Principles of dental waterline asepsis

May 1, 2009
The first report describing a high level of microbial accumulation in the coolant waterlines for high speed handpieces was published in 1963.

by John A. Molinary, Phd

For more on this topic, go to and search using the following key words: dental unit waterlines, bloodborne infections, chemical germicides, Dr. John Molinari.

The first report describing a high level of microbial accumulation in the coolant waterlines for high speed handpieces was published in 1963. Despite that fact, the majority of studies investigating the quality and potential hazards from dental water didn't begin to appear in the literature until the 1990s.

The accumulated data are relatively recent in comparison to the extensive epidemiological, scientific, and clinical literature surrounding occupational risks for bloodborne infections. Much of the work pertaining to microbial contamination of water used in dental treatment was initiated following published reports by the Centers for Disease Control and Prevention. These described community and hospital outbreaks caused by waterborne bacterial pathogens, including Legionella pneumophila, Escherichia coli, Pseudomonas sp, and a highly resistant protozoan, Cryptosporidium.

Investigations looking at the microbial composition and colonization of dental unit waterlines (DUWL) demonstrated that, among other factors, the narrow hollow bore design of plastic tubing plays a major role in promoting stagnation and microbial accumulation. Many dental waterline systems have been found to contain very high levels of bacteria, ranging from 1,000 to 10,000 colony forming units (CFU)/mL water. Some reports document concentrations as high as 1 million CFU/mL.

In contrast, the standard level established by the Environmental Protection Agency, the American Public Health Association, and the American Waterworks Association for potable water is 500 CFU/mL. Potable water is defined as “water suitable for drinking as per applicable public health standards.” The ADA and the CDC have reinforced the attainment of this goal for dentistry by making periodic DUWL infection control recommendations.

The CDC Guidelines for Infection Control in Dental Healthcare Settings – 2003 provide the most recent update: “Use water that meets EPA regulatory standards for drinking water (i.e., <500 CFU/mL of heterotrophic water bacteria) for routine dental treatment output water.” In addition, the use of sterile water or saline is recommended for irrigation of surgical sites where bone is exposed.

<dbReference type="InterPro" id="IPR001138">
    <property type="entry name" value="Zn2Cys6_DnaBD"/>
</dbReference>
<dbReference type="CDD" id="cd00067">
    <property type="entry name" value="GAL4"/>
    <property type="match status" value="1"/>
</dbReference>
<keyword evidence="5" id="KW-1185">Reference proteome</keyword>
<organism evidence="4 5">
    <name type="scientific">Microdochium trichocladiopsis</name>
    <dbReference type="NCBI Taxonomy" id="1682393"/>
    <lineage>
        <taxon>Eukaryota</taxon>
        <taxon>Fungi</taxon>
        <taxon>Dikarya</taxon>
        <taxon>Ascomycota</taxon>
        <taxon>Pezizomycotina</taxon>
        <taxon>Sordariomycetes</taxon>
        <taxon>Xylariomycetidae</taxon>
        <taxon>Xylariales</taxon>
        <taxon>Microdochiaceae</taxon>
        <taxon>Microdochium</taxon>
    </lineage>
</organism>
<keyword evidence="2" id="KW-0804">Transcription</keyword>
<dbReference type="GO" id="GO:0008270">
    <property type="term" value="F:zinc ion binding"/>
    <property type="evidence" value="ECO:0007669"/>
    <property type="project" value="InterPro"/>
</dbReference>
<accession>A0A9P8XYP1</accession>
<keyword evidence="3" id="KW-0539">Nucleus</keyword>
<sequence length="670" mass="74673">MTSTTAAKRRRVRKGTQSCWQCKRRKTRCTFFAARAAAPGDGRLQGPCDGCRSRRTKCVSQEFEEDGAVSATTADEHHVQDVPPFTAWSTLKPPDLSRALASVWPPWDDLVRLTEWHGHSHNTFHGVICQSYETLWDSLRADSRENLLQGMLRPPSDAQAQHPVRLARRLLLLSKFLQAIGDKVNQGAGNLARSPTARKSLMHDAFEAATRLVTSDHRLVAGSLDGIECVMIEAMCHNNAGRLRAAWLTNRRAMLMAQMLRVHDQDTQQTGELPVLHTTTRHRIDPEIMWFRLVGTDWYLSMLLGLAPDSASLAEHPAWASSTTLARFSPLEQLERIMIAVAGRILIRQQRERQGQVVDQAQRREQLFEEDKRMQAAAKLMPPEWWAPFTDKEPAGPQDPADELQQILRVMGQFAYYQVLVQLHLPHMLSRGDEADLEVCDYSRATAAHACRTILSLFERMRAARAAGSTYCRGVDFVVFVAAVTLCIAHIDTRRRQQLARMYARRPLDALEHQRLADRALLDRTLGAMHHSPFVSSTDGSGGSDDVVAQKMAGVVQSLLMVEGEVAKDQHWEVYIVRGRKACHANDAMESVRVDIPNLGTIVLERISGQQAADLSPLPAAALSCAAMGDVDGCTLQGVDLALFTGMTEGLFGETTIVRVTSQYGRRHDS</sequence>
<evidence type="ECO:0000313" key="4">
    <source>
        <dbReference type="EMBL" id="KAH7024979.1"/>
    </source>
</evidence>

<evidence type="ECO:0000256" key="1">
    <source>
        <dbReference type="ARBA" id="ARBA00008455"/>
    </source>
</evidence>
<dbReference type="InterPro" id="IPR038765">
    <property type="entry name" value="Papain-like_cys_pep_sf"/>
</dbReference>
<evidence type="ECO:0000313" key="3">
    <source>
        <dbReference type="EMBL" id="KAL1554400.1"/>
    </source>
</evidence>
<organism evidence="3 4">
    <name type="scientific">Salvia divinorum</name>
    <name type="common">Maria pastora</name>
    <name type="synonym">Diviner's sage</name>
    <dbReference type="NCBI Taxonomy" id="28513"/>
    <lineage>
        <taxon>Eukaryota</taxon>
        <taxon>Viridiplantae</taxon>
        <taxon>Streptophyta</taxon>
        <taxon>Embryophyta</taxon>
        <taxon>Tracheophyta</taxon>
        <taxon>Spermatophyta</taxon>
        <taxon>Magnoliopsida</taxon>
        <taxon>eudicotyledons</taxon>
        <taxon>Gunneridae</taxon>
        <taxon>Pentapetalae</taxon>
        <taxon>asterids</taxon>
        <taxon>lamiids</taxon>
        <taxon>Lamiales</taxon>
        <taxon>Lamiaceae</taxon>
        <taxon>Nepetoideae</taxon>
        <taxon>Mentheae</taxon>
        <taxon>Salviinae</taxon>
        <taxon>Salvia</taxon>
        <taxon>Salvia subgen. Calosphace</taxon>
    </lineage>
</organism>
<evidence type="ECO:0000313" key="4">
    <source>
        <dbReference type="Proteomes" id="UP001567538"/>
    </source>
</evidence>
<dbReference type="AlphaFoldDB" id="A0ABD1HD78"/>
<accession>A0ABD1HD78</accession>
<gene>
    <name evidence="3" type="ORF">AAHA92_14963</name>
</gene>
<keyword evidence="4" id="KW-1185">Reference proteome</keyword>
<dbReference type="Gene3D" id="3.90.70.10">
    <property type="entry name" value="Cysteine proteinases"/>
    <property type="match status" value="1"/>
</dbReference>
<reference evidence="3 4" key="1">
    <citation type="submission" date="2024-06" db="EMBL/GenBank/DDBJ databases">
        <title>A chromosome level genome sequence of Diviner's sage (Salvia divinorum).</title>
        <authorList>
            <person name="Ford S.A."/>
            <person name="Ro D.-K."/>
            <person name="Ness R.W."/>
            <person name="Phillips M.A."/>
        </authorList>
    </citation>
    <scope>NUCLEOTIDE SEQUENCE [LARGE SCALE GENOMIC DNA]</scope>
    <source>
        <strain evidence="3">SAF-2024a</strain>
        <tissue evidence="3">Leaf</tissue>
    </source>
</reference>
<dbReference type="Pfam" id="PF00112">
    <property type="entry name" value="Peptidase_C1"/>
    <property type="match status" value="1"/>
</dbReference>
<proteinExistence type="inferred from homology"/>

Although there is little epidemiological evidence to suggest that biofilms in DUWL have been responsible for widespread clinical infections in dental patients or dental care providers, a variety of commercially available products have been introduced in an effort to improve the quality of dental water. Many products fall into one of the following major categories:

  • chemical germicides or cleaners that remove microbial accumulations. These products can provide periodic or intermittent “shock” treatments to clean DUWL.
  • chemical germicides that prevent attachment of microorganisms in new or cleaned dental water systems. Often these provide continuous treatment of DUWL to accomplish the objective and may be added to or used as the irrigating solution during treatment.
  • filtration devices capable of producing treatment water that meets drinking water standards.
  • devices or containers that slowly release low concentrations of chemicals into treatment water. Approved products in this category are designed to prevent microbial attachment onto tubing surfaces.

A number of strategies are available using either single or combinations of products. When a complete dental water system is utilized, one can minimize or prevent waterborne organisms from attaching, colonizing, and proliferating on the inner surfaces of the tubing. Because ongoing DUWL infection control protocols may require a substantial commitment on the part of responsible personnel, it is important to remember that basic tenets of asepsis should be routinely considered when evaluating and selecting a treatment product or system to improve dental water quality.

In this instance, the phrase Clean It First is applicable. We clean hands before donning gloves, clean contaminated instruments prior to heat sterilization, and clean environmental surfaces before disinfection. In a similar fashion, newly installed DUWL — or those that are initially and periodically cleaned in conjunction with routine use of chemical germicides — can ultimately deliver treatment water that is better able to meet established standards. Keep this basic principle in mind as you consider the products and treatment systems that become available.

Dr. John A. Molinari received a PhD in microbiology from the University of Pittsburgh School of Dental Medicine. Currently, he is professor and chairman of the Department of Biomedical Sciences at the University of Detroit Mercy School of Dentistry. Contact him via telephone at (313) 494-6632, cell phone at (248) 231-5864, or e-mail at [email protected].

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